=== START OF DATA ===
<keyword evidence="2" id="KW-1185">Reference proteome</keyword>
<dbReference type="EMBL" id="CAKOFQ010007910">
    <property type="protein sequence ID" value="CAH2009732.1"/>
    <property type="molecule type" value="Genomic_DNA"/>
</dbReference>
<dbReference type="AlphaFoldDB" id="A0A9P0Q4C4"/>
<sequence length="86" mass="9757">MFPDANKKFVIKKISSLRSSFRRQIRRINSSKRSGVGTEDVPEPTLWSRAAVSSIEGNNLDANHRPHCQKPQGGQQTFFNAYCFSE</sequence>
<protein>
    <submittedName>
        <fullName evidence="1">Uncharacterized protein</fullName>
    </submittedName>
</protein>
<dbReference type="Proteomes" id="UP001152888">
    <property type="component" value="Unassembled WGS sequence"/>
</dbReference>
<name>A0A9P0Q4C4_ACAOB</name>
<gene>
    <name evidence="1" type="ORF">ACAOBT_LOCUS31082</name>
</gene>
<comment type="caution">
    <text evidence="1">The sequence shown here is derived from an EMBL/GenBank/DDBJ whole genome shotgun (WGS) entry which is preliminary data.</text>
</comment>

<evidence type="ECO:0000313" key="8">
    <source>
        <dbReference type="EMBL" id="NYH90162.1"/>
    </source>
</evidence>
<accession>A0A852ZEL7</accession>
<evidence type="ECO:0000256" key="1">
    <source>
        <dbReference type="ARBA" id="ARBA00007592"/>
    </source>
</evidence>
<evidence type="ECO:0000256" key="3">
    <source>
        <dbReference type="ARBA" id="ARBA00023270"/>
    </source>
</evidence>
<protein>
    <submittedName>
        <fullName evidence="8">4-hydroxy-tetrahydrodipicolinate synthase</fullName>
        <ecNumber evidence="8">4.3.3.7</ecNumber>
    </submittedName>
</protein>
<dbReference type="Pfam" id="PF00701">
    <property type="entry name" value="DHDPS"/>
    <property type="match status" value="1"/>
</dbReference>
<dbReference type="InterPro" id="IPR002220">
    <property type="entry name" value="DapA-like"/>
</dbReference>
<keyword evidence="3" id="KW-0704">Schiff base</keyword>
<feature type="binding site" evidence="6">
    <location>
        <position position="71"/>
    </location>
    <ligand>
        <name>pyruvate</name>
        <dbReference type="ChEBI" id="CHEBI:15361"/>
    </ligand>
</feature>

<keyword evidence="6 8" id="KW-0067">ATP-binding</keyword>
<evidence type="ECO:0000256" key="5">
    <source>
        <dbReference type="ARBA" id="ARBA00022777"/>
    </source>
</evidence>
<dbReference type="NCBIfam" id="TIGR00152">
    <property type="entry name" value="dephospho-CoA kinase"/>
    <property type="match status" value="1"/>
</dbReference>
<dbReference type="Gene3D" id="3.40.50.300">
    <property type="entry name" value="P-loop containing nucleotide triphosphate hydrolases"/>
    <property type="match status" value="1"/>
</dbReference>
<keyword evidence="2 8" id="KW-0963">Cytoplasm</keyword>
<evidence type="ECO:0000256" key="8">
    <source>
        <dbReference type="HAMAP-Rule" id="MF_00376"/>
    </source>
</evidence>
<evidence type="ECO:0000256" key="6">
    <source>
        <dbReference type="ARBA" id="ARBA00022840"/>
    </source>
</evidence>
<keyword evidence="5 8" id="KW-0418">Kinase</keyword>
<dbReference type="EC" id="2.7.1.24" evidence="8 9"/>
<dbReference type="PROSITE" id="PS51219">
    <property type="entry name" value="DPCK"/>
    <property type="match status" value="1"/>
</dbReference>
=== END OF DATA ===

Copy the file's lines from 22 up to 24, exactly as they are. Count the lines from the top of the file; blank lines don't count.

</comment>

<evidence type="ECO:0000313" key="8">
    <source>